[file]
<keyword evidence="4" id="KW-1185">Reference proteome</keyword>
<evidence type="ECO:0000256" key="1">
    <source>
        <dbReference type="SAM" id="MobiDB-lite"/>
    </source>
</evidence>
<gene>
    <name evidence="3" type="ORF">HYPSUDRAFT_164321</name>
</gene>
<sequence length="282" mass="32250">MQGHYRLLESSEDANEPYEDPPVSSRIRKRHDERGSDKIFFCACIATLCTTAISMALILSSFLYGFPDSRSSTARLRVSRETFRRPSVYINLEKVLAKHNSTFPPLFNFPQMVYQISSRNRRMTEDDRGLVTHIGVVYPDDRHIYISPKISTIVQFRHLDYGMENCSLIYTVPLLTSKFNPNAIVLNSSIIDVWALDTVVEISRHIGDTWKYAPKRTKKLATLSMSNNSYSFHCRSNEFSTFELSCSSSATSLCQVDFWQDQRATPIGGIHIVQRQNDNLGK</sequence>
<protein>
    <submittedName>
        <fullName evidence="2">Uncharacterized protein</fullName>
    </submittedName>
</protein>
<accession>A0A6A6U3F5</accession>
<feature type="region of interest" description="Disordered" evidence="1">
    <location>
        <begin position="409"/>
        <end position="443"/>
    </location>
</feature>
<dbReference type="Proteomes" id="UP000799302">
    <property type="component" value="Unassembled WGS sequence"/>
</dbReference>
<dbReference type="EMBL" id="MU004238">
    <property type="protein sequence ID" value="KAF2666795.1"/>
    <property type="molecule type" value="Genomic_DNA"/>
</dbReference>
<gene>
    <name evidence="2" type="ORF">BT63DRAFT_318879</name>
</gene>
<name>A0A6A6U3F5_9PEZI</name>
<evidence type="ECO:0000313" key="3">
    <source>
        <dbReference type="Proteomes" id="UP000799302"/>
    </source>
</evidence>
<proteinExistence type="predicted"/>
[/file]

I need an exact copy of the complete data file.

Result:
<keyword evidence="4" id="KW-1185">Reference proteome</keyword>
<evidence type="ECO:0000256" key="1">
    <source>
        <dbReference type="SAM" id="MobiDB-lite"/>
    </source>
</evidence>
<gene>
    <name evidence="3" type="ORF">HYPSUDRAFT_164321</name>
</gene>
<sequence length="282" mass="32250">MQGHYRLLESSEDANEPYEDPPVSSRIRKRHDERGSDKIFFCACIATLCTTAISMALILSSFLYGFPDSRSSTARLRVSRETFRRPSVYINLEKVLAKHNSTFPPLFNFPQMVYQISSRNRRMTEDDRGLVTHIGVVYPDDRHIYISPKISTIVQFRHLDYGMENCSLIYTVPLLTSKFNPNAIVLNSSIIDVWALDTVVEISRHIGDTWKYAPKRTKKLATLSMSNNSYSFHCRSNEFSTFELSCSSSATSLCQVDFWQDQRATPIGGIHIVQRQNDNLGK</sequence>
<protein>
    <submittedName>
        <fullName evidence="2">Uncharacterized protein</fullName>
    </submittedName>
</protein>
<accession>A0A6A6U3F5</accession>
<feature type="region of interest" description="Disordered" evidence="1">
    <location>
        <begin position="409"/>
        <end position="443"/>
    </location>
</feature>
<dbReference type="Proteomes" id="UP000799302">
    <property type="component" value="Unassembled WGS sequence"/>
</dbReference>
<dbReference type="EMBL" id="MU004238">
    <property type="protein sequence ID" value="KAF2666795.1"/>
    <property type="molecule type" value="Genomic_DNA"/>
</dbReference>
<gene>
    <name evidence="2" type="ORF">BT63DRAFT_318879</name>
</gene>
<name>A0A6A6U3F5_9PEZI</name>
<evidence type="ECO:0000313" key="3">
    <source>
        <dbReference type="Proteomes" id="UP000799302"/>
    </source>
</evidence>
<proteinExistence type="predicted"/>